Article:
Directed by Paul Thomas Anderson

"The pinks and blues and whites and deep black silhouettes are all the sort of stuff many directors use to hide the flimsy material within, but in PUNCH-DRUNK's case, it is the material, the style shapes and frames and focuses and blurs until we recognize that pure art is the way to shift attention from the banal blinders-on crawl of drab social reality into the liquid present, where life is a continually moving, breathing changing force expressing itself constantly through the air, the stars and the sea and every random song select or spin of the roulette wheel. So when you see PUNCH-DRUNK LOVE even stone cold sober you can follow Anderson's breadcrumb trail right into that same candy colored universe of egoless nonjudgmental acceptance of all life as it is right here right now. In short, watching this movie gets you totally "TOASTED" on art, love, and a dizzying array of overlapping dialogue by the seven sisters, who make the witches of MACBETH seem like Girls Gone Wild." (9/09)

Directed by Michel Gondry

"Mark my words, this film will one day be regarded as highly as CITIZEN KANE and LA DOLCE VITA and PERSONA as a benchmark in art cinema, that is to say, art cinema that is accessible to the layperson and trenchant regarding genuine issues of its days and it elevates one's perceptions even as it captures the way we really think, the way we see, etc., in short Gondry has re-created and perfected "instantaneous cinema" in a manner that takes the dreams of the 1960s New Wave and art house movements and fully realizes them, even if it is in the painful service of a struggling artist in Paris longing for the intellectual girl next door, not quite fathoming the extent of his own worth, and so forth. Still, one day SLEEP, along with the tremendous ETERNAL SUNSHINE OF THE SPOTLESS MIND, will be regarded as one of the true masterpieces of the new century." (BLAD, 10/2007)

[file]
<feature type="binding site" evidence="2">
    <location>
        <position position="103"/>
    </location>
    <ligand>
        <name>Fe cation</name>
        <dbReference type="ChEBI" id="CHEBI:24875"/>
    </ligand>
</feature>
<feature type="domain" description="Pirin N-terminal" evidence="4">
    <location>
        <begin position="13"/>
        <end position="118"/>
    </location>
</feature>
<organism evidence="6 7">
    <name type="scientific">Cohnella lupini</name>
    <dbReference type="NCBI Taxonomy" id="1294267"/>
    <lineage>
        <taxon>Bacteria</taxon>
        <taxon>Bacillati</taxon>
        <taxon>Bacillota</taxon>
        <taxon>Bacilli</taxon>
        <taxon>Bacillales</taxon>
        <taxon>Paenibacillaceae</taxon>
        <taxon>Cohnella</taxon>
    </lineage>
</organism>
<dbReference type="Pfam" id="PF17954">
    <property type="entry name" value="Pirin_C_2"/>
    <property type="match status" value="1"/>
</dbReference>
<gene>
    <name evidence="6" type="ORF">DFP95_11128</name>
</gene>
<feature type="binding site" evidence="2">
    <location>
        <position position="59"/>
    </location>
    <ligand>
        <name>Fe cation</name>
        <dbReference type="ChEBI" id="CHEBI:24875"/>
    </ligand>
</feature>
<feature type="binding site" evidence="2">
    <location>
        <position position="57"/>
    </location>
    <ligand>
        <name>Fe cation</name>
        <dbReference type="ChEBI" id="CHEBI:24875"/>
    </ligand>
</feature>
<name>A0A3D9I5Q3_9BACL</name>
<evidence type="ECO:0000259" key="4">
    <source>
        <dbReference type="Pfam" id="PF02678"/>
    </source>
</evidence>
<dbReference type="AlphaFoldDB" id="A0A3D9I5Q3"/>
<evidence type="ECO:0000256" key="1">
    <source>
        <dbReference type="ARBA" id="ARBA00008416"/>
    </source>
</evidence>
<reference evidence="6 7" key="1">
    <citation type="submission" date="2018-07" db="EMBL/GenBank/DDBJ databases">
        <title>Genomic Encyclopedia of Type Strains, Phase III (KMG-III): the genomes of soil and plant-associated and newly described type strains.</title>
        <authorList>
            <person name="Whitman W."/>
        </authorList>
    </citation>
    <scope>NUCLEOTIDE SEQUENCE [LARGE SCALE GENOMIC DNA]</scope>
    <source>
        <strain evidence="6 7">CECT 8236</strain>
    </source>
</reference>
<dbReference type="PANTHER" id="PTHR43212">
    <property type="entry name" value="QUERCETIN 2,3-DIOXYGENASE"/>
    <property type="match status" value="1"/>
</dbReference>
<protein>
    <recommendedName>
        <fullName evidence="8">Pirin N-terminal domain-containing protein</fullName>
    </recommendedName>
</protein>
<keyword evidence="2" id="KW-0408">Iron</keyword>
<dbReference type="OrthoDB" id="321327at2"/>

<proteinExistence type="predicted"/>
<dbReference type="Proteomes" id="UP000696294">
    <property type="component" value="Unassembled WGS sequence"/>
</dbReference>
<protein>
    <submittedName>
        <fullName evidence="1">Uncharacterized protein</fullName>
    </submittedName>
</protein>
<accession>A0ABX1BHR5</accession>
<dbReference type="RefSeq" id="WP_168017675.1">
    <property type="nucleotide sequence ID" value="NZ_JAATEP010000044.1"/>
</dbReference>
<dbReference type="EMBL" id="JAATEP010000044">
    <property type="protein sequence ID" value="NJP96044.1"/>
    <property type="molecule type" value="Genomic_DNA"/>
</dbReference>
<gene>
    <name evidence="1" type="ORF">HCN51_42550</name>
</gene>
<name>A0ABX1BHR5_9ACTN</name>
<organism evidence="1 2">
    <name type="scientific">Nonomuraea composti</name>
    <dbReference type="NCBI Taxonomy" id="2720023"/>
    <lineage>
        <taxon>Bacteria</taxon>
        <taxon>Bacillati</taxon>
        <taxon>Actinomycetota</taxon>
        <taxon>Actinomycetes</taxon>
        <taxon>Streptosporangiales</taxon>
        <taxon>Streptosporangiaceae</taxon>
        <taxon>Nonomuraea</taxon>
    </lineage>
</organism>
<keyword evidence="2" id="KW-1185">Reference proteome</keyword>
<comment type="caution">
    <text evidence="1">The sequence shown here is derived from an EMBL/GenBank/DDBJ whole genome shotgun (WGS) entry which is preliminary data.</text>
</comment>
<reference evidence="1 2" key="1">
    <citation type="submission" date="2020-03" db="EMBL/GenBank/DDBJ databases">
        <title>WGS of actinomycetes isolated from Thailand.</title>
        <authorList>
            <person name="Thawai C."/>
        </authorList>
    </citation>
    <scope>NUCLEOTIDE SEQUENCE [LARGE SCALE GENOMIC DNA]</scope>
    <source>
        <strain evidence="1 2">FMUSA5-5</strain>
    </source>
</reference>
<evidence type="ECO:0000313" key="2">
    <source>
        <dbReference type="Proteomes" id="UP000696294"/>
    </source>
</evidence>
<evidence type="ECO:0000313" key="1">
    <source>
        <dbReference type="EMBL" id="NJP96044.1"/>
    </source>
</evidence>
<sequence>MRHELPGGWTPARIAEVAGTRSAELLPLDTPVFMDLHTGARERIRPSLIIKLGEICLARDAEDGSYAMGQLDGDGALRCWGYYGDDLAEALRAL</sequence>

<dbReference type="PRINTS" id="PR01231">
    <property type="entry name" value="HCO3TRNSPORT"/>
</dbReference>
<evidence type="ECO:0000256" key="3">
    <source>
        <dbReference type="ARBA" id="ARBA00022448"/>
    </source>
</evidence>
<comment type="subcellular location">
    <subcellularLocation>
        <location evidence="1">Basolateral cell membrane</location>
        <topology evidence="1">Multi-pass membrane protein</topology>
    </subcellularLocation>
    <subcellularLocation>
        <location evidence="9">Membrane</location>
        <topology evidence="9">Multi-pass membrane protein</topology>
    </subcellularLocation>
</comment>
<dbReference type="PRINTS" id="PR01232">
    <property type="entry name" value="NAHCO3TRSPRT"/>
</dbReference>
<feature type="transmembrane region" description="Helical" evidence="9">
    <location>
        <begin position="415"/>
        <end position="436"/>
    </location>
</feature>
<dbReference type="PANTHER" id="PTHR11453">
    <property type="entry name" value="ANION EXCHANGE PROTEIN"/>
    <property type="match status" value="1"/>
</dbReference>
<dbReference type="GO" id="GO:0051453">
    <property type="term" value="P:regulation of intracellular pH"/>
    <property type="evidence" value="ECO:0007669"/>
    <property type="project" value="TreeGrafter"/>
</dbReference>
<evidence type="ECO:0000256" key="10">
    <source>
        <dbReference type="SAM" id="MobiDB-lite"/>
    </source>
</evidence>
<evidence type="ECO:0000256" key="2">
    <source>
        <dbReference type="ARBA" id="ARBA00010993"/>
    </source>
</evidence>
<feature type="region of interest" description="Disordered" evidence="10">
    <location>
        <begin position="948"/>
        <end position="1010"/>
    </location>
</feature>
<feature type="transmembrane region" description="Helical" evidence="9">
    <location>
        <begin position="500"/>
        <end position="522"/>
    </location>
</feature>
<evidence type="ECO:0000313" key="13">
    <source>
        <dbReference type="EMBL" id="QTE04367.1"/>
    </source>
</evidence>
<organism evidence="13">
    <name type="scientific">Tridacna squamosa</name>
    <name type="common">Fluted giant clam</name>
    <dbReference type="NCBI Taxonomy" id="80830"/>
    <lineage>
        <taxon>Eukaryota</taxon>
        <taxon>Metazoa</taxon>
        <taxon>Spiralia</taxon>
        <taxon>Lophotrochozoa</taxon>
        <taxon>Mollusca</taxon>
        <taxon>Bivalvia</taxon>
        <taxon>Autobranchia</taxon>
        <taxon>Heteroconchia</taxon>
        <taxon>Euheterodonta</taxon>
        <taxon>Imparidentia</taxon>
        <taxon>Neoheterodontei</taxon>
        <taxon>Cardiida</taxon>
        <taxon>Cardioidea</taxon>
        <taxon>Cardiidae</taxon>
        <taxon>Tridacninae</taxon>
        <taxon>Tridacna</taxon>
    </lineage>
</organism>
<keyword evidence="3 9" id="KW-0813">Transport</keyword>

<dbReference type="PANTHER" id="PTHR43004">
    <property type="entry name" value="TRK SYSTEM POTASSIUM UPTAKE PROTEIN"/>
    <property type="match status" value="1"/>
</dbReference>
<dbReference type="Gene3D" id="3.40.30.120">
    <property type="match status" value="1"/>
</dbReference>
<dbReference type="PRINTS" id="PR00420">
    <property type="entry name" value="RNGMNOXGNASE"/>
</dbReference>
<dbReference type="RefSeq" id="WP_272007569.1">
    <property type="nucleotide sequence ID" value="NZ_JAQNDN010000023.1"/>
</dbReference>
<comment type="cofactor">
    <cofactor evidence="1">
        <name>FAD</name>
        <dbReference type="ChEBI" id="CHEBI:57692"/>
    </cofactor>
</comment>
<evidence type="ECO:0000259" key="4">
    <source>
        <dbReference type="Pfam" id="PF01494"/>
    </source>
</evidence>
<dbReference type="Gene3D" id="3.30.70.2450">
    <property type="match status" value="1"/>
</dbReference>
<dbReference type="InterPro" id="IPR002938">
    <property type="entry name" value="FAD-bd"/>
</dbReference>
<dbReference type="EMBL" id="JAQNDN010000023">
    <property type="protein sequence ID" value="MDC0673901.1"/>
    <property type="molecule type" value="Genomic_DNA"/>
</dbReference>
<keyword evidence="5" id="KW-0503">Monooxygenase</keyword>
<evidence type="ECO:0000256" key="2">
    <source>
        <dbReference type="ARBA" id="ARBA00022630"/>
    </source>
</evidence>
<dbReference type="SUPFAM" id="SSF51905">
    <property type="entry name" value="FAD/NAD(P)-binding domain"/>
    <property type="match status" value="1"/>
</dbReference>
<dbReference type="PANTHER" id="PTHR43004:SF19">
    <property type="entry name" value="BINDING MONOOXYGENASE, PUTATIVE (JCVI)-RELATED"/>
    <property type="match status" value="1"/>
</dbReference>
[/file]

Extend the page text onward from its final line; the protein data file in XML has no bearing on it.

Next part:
And what about Wes Anderson's underrated DARJEELING LIMITED? Sofia Coppola's LOST IN TRANSLATION and Jody Hill's OBSERVE AND REPORT? And of course, Quentin and of course, BIRTH, maybe even THE WRESTLER.

But my best-of decade films had to reflect not just a freedom from bourgeois morality and unconscious status quo obedience, not just a sense of love and spiritual awakening, but deep and perfect artistry and a sublime mix of style and substance. What films leave you shaking with awakened sense of love and purpose, or of healing -- without being dull or didactic, or 'family ensemble'-driven? Of having some long unresolved inner issue suddenly solved and healed over by the power of cinema? These films showed us things we needed to see, and they rock, They've made the '10s a safer place to be unsafe in.


  1. I love your shit

  2. This is a site I hadn't dared dream of. I thought I'd seen everything. I especially enjoy the Joseph Campbell ish heroes journey perspective. Thanks for the great work!!